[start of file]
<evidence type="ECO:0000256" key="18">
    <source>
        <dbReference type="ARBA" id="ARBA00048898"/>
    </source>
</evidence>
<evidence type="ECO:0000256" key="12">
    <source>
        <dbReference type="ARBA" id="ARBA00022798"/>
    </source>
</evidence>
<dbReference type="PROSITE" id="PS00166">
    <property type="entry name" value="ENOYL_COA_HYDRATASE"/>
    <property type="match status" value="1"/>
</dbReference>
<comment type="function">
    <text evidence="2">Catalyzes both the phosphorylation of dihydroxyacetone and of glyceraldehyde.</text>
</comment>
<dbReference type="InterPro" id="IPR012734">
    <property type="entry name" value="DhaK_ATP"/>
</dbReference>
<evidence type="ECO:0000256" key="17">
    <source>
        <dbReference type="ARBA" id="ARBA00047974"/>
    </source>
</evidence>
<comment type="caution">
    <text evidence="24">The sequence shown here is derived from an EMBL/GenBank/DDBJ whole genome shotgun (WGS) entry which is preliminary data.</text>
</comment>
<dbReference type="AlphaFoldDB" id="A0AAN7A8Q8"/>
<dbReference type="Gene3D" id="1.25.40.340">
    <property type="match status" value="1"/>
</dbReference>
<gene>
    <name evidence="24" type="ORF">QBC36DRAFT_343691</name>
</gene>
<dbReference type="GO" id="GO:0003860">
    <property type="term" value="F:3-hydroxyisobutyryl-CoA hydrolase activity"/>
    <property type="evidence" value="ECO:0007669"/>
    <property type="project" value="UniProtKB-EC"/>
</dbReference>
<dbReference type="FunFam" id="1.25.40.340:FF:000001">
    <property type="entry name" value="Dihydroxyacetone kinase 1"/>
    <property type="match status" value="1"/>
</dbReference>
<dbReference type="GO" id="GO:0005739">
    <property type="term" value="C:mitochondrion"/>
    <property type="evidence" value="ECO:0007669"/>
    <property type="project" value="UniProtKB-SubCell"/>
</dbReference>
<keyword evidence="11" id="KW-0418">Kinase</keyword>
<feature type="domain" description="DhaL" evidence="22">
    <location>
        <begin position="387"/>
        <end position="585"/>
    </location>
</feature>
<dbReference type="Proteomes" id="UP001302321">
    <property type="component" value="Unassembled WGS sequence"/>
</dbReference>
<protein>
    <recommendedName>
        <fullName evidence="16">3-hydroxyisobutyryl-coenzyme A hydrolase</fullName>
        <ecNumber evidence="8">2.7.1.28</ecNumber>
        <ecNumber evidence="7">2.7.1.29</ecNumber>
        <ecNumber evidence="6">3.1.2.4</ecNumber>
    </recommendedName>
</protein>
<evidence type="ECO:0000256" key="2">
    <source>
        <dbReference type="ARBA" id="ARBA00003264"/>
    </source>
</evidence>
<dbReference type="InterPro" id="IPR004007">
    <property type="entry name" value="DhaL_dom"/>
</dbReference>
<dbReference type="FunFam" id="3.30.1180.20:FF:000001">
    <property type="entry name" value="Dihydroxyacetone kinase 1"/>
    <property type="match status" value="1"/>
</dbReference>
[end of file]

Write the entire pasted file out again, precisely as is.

<evidence type="ECO:0000256" key="18">
    <source>
        <dbReference type="ARBA" id="ARBA00048898"/>
    </source>
</evidence>
<evidence type="ECO:0000256" key="12">
    <source>
        <dbReference type="ARBA" id="ARBA00022798"/>
    </source>
</evidence>
<dbReference type="PROSITE" id="PS00166">
    <property type="entry name" value="ENOYL_COA_HYDRATASE"/>
    <property type="match status" value="1"/>
</dbReference>
<comment type="function">
    <text evidence="2">Catalyzes both the phosphorylation of dihydroxyacetone and of glyceraldehyde.</text>
</comment>
<dbReference type="InterPro" id="IPR012734">
    <property type="entry name" value="DhaK_ATP"/>
</dbReference>
<evidence type="ECO:0000256" key="17">
    <source>
        <dbReference type="ARBA" id="ARBA00047974"/>
    </source>
</evidence>
<comment type="caution">
    <text evidence="24">The sequence shown here is derived from an EMBL/GenBank/DDBJ whole genome shotgun (WGS) entry which is preliminary data.</text>
</comment>
<dbReference type="AlphaFoldDB" id="A0AAN7A8Q8"/>
<dbReference type="Gene3D" id="1.25.40.340">
    <property type="match status" value="1"/>
</dbReference>
<gene>
    <name evidence="24" type="ORF">QBC36DRAFT_343691</name>
</gene>
<dbReference type="GO" id="GO:0003860">
    <property type="term" value="F:3-hydroxyisobutyryl-CoA hydrolase activity"/>
    <property type="evidence" value="ECO:0007669"/>
    <property type="project" value="UniProtKB-EC"/>
</dbReference>
<dbReference type="FunFam" id="1.25.40.340:FF:000001">
    <property type="entry name" value="Dihydroxyacetone kinase 1"/>
    <property type="match status" value="1"/>
</dbReference>
<dbReference type="GO" id="GO:0005739">
    <property type="term" value="C:mitochondrion"/>
    <property type="evidence" value="ECO:0007669"/>
    <property type="project" value="UniProtKB-SubCell"/>
</dbReference>
<keyword evidence="11" id="KW-0418">Kinase</keyword>
<feature type="domain" description="DhaL" evidence="22">
    <location>
        <begin position="387"/>
        <end position="585"/>
    </location>
</feature>
<dbReference type="Proteomes" id="UP001302321">
    <property type="component" value="Unassembled WGS sequence"/>
</dbReference>
<protein>
    <recommendedName>
        <fullName evidence="16">3-hydroxyisobutyryl-coenzyme A hydrolase</fullName>
        <ecNumber evidence="8">2.7.1.28</ecNumber>
        <ecNumber evidence="7">2.7.1.29</ecNumber>
        <ecNumber evidence="6">3.1.2.4</ecNumber>
    </recommendedName>
</protein>
<evidence type="ECO:0000256" key="2">
    <source>
        <dbReference type="ARBA" id="ARBA00003264"/>
    </source>
</evidence>
<dbReference type="InterPro" id="IPR004007">
    <property type="entry name" value="DhaL_dom"/>
</dbReference>
<dbReference type="FunFam" id="3.30.1180.20:FF:000001">
    <property type="entry name" value="Dihydroxyacetone kinase 1"/>
    <property type="match status" value="1"/>
</dbReference>